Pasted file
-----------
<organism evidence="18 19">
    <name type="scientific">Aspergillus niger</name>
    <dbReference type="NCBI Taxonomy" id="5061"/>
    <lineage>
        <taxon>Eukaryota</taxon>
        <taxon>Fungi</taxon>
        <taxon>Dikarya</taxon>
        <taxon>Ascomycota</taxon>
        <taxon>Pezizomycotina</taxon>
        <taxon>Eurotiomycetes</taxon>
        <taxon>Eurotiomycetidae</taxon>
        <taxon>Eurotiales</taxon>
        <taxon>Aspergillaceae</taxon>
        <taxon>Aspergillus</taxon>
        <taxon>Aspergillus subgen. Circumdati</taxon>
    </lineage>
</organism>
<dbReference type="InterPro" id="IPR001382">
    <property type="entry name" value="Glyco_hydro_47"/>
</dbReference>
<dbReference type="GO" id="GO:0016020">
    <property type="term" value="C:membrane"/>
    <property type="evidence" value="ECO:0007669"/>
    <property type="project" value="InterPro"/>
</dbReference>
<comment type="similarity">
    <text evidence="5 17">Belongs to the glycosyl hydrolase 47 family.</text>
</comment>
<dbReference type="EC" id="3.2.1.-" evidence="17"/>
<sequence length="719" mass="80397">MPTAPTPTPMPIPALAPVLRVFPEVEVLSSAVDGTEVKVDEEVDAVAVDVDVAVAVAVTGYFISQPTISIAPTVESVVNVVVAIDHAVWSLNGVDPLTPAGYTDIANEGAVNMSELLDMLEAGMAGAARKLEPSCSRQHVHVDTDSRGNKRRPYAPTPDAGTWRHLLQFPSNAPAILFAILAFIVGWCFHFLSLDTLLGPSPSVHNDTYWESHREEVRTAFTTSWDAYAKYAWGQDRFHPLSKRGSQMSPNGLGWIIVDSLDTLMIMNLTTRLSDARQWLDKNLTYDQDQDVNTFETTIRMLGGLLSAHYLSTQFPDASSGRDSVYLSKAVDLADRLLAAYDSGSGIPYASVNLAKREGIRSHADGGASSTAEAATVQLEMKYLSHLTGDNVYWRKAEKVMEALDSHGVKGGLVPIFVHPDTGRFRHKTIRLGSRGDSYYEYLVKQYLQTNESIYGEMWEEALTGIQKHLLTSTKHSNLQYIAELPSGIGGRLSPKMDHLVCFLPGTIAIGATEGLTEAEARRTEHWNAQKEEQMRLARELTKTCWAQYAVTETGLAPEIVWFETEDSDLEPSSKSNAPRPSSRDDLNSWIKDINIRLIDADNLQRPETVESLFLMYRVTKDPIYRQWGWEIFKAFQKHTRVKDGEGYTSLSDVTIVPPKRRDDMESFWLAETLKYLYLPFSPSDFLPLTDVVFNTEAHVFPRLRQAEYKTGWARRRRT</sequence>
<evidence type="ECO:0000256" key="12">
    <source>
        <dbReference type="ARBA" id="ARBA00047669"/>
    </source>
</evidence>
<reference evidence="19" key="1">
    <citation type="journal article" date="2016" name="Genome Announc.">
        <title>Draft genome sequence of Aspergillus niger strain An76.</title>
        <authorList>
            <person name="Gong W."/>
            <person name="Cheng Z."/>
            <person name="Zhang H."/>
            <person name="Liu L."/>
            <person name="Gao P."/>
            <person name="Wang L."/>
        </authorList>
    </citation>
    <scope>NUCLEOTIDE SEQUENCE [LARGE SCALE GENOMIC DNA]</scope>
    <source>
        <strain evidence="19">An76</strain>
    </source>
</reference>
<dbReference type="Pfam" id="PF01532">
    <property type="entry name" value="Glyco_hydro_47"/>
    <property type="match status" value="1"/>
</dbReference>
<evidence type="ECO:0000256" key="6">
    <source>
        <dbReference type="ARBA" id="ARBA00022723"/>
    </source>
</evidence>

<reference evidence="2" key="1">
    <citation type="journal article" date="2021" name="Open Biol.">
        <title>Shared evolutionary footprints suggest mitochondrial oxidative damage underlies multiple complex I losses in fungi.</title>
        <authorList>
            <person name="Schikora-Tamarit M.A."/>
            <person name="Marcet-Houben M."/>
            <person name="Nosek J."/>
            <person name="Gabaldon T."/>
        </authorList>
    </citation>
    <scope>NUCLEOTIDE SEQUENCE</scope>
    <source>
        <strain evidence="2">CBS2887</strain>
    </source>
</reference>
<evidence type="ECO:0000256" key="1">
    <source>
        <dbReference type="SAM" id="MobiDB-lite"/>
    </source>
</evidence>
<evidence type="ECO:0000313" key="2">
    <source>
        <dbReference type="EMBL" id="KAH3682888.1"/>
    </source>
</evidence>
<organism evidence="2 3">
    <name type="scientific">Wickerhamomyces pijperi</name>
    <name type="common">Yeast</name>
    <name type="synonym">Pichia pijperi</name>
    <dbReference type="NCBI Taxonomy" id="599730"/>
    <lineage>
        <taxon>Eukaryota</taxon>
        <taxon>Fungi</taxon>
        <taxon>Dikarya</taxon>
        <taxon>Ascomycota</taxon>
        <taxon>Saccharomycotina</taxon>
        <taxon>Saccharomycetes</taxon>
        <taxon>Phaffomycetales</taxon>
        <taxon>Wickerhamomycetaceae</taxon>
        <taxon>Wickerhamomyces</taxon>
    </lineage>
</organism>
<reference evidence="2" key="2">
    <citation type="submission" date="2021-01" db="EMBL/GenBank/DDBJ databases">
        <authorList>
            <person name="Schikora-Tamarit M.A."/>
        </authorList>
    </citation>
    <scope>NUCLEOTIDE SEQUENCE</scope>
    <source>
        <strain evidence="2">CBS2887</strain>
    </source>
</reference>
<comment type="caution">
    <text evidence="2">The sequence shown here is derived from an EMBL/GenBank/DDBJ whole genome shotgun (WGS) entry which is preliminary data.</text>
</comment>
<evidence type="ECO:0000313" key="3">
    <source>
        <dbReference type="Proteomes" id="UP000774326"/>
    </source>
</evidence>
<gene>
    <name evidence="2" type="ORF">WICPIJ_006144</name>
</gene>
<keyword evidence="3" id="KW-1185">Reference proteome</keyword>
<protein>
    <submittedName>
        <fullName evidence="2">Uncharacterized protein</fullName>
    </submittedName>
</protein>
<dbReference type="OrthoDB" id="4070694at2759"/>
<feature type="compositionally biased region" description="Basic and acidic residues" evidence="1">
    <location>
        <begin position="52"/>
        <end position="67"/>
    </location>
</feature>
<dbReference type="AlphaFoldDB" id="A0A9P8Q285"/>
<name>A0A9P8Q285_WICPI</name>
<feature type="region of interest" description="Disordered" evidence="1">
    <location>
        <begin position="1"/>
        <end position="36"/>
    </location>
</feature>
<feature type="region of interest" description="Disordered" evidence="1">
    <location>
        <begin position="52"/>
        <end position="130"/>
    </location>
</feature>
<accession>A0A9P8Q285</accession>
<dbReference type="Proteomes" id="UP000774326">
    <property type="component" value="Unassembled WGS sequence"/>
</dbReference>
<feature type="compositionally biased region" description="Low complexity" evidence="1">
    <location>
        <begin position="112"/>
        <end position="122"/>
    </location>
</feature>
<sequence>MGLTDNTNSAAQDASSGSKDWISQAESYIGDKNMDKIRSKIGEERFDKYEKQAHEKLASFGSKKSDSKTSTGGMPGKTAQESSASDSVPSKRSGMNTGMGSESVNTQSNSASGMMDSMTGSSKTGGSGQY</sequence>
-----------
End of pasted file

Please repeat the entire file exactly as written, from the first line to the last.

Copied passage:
<organism evidence="18 19">
    <name type="scientific">Aspergillus niger</name>
    <dbReference type="NCBI Taxonomy" id="5061"/>
    <lineage>
        <taxon>Eukaryota</taxon>
        <taxon>Fungi</taxon>
        <taxon>Dikarya</taxon>
        <taxon>Ascomycota</taxon>
        <taxon>Pezizomycotina</taxon>
        <taxon>Eurotiomycetes</taxon>
        <taxon>Eurotiomycetidae</taxon>
        <taxon>Eurotiales</taxon>
        <taxon>Aspergillaceae</taxon>
        <taxon>Aspergillus</taxon>
        <taxon>Aspergillus subgen. Circumdati</taxon>
    </lineage>
</organism>
<dbReference type="InterPro" id="IPR001382">
    <property type="entry name" value="Glyco_hydro_47"/>
</dbReference>
<dbReference type="GO" id="GO:0016020">
    <property type="term" value="C:membrane"/>
    <property type="evidence" value="ECO:0007669"/>
    <property type="project" value="InterPro"/>
</dbReference>
<comment type="similarity">
    <text evidence="5 17">Belongs to the glycosyl hydrolase 47 family.</text>
</comment>
<dbReference type="EC" id="3.2.1.-" evidence="17"/>
<sequence length="719" mass="80397">MPTAPTPTPMPIPALAPVLRVFPEVEVLSSAVDGTEVKVDEEVDAVAVDVDVAVAVAVTGYFISQPTISIAPTVESVVNVVVAIDHAVWSLNGVDPLTPAGYTDIANEGAVNMSELLDMLEAGMAGAARKLEPSCSRQHVHVDTDSRGNKRRPYAPTPDAGTWRHLLQFPSNAPAILFAILAFIVGWCFHFLSLDTLLGPSPSVHNDTYWESHREEVRTAFTTSWDAYAKYAWGQDRFHPLSKRGSQMSPNGLGWIIVDSLDTLMIMNLTTRLSDARQWLDKNLTYDQDQDVNTFETTIRMLGGLLSAHYLSTQFPDASSGRDSVYLSKAVDLADRLLAAYDSGSGIPYASVNLAKREGIRSHADGGASSTAEAATVQLEMKYLSHLTGDNVYWRKAEKVMEALDSHGVKGGLVPIFVHPDTGRFRHKTIRLGSRGDSYYEYLVKQYLQTNESIYGEMWEEALTGIQKHLLTSTKHSNLQYIAELPSGIGGRLSPKMDHLVCFLPGTIAIGATEGLTEAEARRTEHWNAQKEEQMRLARELTKTCWAQYAVTETGLAPEIVWFETEDSDLEPSSKSNAPRPSSRDDLNSWIKDINIRLIDADNLQRPETVESLFLMYRVTKDPIYRQWGWEIFKAFQKHTRVKDGEGYTSLSDVTIVPPKRRDDMESFWLAETLKYLYLPFSPSDFLPLTDVVFNTEAHVFPRLRQAEYKTGWARRRRT</sequence>
<evidence type="ECO:0000256" key="12">
    <source>
        <dbReference type="ARBA" id="ARBA00047669"/>
    </source>
</evidence>
<reference evidence="19" key="1">
    <citation type="journal article" date="2016" name="Genome Announc.">
        <title>Draft genome sequence of Aspergillus niger strain An76.</title>
        <authorList>
            <person name="Gong W."/>
            <person name="Cheng Z."/>
            <person name="Zhang H."/>
            <person name="Liu L."/>
            <person name="Gao P."/>
            <person name="Wang L."/>
        </authorList>
    </citation>
    <scope>NUCLEOTIDE SEQUENCE [LARGE SCALE GENOMIC DNA]</scope>
    <source>
        <strain evidence="19">An76</strain>
    </source>
</reference>
<dbReference type="Pfam" id="PF01532">
    <property type="entry name" value="Glyco_hydro_47"/>
    <property type="match status" value="1"/>
</dbReference>
<evidence type="ECO:0000256" key="6">
    <source>
        <dbReference type="ARBA" id="ARBA00022723"/>
    </source>
</evidence>

<reference evidence="2" key="1">
    <citation type="journal article" date="2021" name="Open Biol.">
        <title>Shared evolutionary footprints suggest mitochondrial oxidative damage underlies multiple complex I losses in fungi.</title>
        <authorList>
            <person name="Schikora-Tamarit M.A."/>
            <person name="Marcet-Houben M."/>
            <person name="Nosek J."/>
            <person name="Gabaldon T."/>
        </authorList>
    </citation>
    <scope>NUCLEOTIDE SEQUENCE</scope>
    <source>
        <strain evidence="2">CBS2887</strain>
    </source>
</reference>
<evidence type="ECO:0000256" key="1">
    <source>
        <dbReference type="SAM" id="MobiDB-lite"/>
    </source>
</evidence>
<evidence type="ECO:0000313" key="2">
    <source>
        <dbReference type="EMBL" id="KAH3682888.1"/>
    </source>
</evidence>
<organism evidence="2 3">
    <name type="scientific">Wickerhamomyces pijperi</name>
    <name type="common">Yeast</name>
    <name type="synonym">Pichia pijperi</name>
    <dbReference type="NCBI Taxonomy" id="599730"/>
    <lineage>
        <taxon>Eukaryota</taxon>
        <taxon>Fungi</taxon>
        <taxon>Dikarya</taxon>
        <taxon>Ascomycota</taxon>
        <taxon>Saccharomycotina</taxon>
        <taxon>Saccharomycetes</taxon>
        <taxon>Phaffomycetales</taxon>
        <taxon>Wickerhamomycetaceae</taxon>
        <taxon>Wickerhamomyces</taxon>
    </lineage>
</organism>
<reference evidence="2" key="2">
    <citation type="submission" date="2021-01" db="EMBL/GenBank/DDBJ databases">
        <authorList>
            <person name="Schikora-Tamarit M.A."/>
        </authorList>
    </citation>
    <scope>NUCLEOTIDE SEQUENCE</scope>
    <source>
        <strain evidence="2">CBS2887</strain>
    </source>
</reference>
<comment type="caution">
    <text evidence="2">The sequence shown here is derived from an EMBL/GenBank/DDBJ whole genome shotgun (WGS) entry which is preliminary data.</text>
</comment>
<evidence type="ECO:0000313" key="3">
    <source>
        <dbReference type="Proteomes" id="UP000774326"/>
    </source>
</evidence>
<gene>
    <name evidence="2" type="ORF">WICPIJ_006144</name>
</gene>
<keyword evidence="3" id="KW-1185">Reference proteome</keyword>
<protein>
    <submittedName>
        <fullName evidence="2">Uncharacterized protein</fullName>
    </submittedName>
</protein>
<dbReference type="OrthoDB" id="4070694at2759"/>
<feature type="compositionally biased region" description="Basic and acidic residues" evidence="1">
    <location>
        <begin position="52"/>
        <end position="67"/>
    </location>
</feature>
<dbReference type="AlphaFoldDB" id="A0A9P8Q285"/>
<name>A0A9P8Q285_WICPI</name>
<feature type="region of interest" description="Disordered" evidence="1">
    <location>
        <begin position="1"/>
        <end position="36"/>
    </location>
</feature>
<feature type="region of interest" description="Disordered" evidence="1">
    <location>
        <begin position="52"/>
        <end position="130"/>
    </location>
</feature>
<accession>A0A9P8Q285</accession>
<dbReference type="Proteomes" id="UP000774326">
    <property type="component" value="Unassembled WGS sequence"/>
</dbReference>
<feature type="compositionally biased region" description="Low complexity" evidence="1">
    <location>
        <begin position="112"/>
        <end position="122"/>
    </location>
</feature>
<sequence>MGLTDNTNSAAQDASSGSKDWISQAESYIGDKNMDKIRSKIGEERFDKYEKQAHEKLASFGSKKSDSKTSTGGMPGKTAQESSASDSVPSKRSGMNTGMGSESVNTQSNSASGMMDSMTGSSKTGGSGQY</sequence>